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For Your Garden - July 2022

Native plants provide beauty as well as food and shelter for wildlife. Native species are adapted to the Illinois climate. They require little or no watering and are resistant to drought, insects and most diseases. Because they are perennials, you can welcome their presence year after year.

arrow arum (Peltandra virginica)
Photo © John Hilty

Arrow arum is an aquatic plant that grows in areas of shallow, standing water such as swamps and ditches. It prefers shaded water. It is present in all but the counties of far north central and northwestern Illinois. Its leaves and flower stalks emerge from the water. The plant grows 12-24 inches tall. The leaves are large and arrow-shaped. This species blooms from May through June. The flowers are on a club-shaped structure called a spadix that is surrounded by a leaflike, elongated spathe. The flowers do not have petals or sepals. Fruits are green berries. Flies are attracted by the smell from the flowers and act as pollinators as they feed on the pollen. Waterfowl and some wading birds eat the fruits.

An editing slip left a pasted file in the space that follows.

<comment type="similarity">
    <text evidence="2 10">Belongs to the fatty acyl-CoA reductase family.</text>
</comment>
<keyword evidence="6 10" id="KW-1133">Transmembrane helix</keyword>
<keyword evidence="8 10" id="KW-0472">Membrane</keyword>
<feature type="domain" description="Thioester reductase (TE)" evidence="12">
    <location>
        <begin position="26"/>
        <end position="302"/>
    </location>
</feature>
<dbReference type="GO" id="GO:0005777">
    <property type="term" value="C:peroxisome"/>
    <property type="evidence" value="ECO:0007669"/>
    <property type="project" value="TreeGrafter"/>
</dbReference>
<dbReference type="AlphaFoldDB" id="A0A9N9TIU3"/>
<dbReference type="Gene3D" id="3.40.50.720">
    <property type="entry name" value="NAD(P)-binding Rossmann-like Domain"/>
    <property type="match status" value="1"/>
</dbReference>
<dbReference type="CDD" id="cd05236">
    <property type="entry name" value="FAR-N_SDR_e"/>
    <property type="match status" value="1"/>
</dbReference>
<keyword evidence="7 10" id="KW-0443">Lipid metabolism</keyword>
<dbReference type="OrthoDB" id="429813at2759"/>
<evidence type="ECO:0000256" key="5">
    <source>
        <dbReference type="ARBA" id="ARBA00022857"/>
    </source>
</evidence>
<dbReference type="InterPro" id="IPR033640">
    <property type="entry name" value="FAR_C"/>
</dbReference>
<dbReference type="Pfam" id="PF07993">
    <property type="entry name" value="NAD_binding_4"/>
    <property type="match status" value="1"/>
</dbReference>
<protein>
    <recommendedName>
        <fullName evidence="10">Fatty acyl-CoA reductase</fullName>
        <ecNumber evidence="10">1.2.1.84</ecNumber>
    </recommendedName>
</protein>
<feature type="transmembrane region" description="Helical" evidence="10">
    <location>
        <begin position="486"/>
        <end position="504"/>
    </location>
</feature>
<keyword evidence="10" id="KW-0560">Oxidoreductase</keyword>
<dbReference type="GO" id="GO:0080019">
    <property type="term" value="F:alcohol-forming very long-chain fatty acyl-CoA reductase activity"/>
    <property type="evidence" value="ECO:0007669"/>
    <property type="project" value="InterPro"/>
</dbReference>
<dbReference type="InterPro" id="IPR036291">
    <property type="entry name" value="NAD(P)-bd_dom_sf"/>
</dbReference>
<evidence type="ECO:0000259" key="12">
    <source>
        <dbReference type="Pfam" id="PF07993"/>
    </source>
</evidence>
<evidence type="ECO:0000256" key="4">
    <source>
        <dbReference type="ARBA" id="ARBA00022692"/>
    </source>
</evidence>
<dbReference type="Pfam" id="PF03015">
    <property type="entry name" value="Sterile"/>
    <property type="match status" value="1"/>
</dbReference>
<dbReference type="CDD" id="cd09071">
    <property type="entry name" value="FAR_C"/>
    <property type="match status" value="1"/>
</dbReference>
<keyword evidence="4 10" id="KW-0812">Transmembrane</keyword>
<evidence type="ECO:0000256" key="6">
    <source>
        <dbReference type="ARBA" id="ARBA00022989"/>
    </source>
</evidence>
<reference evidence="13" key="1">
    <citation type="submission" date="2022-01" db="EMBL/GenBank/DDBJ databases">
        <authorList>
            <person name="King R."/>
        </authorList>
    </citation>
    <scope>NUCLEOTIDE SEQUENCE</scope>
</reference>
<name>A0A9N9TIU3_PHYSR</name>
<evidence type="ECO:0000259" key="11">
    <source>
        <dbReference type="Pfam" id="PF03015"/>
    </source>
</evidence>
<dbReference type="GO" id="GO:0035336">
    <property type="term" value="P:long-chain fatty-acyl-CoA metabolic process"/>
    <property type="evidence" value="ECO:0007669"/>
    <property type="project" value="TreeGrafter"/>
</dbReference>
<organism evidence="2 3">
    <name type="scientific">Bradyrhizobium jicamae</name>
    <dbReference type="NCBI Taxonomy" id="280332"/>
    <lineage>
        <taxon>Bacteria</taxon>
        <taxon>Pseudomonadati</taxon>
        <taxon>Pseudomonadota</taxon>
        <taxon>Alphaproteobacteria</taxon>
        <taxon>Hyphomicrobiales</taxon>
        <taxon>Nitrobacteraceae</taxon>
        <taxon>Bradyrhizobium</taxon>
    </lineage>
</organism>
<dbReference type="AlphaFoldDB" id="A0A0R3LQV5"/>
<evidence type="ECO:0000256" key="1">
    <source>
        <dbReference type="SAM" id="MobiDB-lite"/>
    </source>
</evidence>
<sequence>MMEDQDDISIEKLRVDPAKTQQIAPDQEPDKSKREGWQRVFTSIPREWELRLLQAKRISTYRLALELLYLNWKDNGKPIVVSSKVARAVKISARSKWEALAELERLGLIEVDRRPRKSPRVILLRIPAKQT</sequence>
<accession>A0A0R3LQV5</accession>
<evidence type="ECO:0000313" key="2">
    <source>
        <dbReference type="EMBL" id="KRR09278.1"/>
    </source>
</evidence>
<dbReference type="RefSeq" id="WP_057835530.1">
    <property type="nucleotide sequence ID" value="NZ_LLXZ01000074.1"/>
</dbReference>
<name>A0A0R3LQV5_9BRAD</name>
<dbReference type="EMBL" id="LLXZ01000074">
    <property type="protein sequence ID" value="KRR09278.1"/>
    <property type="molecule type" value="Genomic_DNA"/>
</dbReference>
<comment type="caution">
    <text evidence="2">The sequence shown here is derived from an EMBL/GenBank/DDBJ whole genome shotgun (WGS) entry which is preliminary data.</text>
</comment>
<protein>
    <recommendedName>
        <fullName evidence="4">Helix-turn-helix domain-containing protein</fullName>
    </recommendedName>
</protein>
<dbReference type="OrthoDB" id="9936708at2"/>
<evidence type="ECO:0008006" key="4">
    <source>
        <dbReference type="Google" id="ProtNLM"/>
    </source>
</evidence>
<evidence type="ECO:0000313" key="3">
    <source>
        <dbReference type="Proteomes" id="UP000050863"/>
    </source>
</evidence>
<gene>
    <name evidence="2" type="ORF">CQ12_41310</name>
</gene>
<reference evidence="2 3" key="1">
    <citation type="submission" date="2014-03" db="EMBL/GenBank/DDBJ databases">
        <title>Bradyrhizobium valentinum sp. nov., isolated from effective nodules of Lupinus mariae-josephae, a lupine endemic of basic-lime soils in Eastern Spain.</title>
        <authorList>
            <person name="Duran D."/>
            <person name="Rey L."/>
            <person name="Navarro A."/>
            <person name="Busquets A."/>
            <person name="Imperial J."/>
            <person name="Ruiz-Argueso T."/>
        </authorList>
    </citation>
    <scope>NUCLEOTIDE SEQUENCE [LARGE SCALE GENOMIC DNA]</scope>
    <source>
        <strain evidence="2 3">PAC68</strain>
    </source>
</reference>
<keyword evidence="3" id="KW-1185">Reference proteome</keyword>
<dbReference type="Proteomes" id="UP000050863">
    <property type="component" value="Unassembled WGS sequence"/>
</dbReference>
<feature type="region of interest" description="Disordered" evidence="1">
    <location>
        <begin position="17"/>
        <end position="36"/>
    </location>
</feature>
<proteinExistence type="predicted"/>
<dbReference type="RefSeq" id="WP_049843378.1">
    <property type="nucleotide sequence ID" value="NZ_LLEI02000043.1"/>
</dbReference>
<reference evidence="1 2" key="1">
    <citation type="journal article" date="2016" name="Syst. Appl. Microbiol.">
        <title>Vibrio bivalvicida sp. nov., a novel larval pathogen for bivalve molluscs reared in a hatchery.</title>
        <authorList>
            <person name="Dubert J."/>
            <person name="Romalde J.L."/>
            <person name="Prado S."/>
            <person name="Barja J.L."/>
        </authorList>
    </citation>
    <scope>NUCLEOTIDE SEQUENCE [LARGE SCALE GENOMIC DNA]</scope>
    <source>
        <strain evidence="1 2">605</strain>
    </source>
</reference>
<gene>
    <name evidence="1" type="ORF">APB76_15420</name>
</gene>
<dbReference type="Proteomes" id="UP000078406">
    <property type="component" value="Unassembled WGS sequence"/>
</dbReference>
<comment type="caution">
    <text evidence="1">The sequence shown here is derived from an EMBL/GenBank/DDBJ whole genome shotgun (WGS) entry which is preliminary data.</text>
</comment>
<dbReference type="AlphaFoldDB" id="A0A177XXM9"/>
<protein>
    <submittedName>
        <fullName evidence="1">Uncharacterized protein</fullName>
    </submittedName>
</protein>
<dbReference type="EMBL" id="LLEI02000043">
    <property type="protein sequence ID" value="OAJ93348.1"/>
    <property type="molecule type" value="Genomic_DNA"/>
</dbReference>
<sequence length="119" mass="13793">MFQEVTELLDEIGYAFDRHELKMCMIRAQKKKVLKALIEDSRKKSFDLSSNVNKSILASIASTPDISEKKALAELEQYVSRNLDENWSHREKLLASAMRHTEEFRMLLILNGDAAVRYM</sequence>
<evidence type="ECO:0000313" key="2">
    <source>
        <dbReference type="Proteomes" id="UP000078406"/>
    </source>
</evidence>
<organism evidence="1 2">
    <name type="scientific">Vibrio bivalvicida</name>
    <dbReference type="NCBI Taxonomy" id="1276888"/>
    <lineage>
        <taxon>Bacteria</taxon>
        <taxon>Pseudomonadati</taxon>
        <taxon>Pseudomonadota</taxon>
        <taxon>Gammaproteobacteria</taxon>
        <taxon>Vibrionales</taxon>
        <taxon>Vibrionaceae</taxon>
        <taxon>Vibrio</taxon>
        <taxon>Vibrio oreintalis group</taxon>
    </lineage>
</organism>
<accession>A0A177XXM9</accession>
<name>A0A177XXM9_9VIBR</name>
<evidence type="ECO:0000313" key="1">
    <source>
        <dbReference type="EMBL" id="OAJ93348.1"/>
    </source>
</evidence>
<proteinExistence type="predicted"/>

Classification and taxonomy are based on Mohlenbrock, Robert H. 2014. Vascular flora of Illinois: A field guide. Fourth edition. Southern Illinois University Press, Carbondale. 536 pp.

Illinois Range

Native Plant Information

For more information about Illinois native plants, visit our Native Habitat Descriptions, Requirements, and Plant Lists page. The following publications are available from the IDNR on our publications page.

Illinois Status: common, native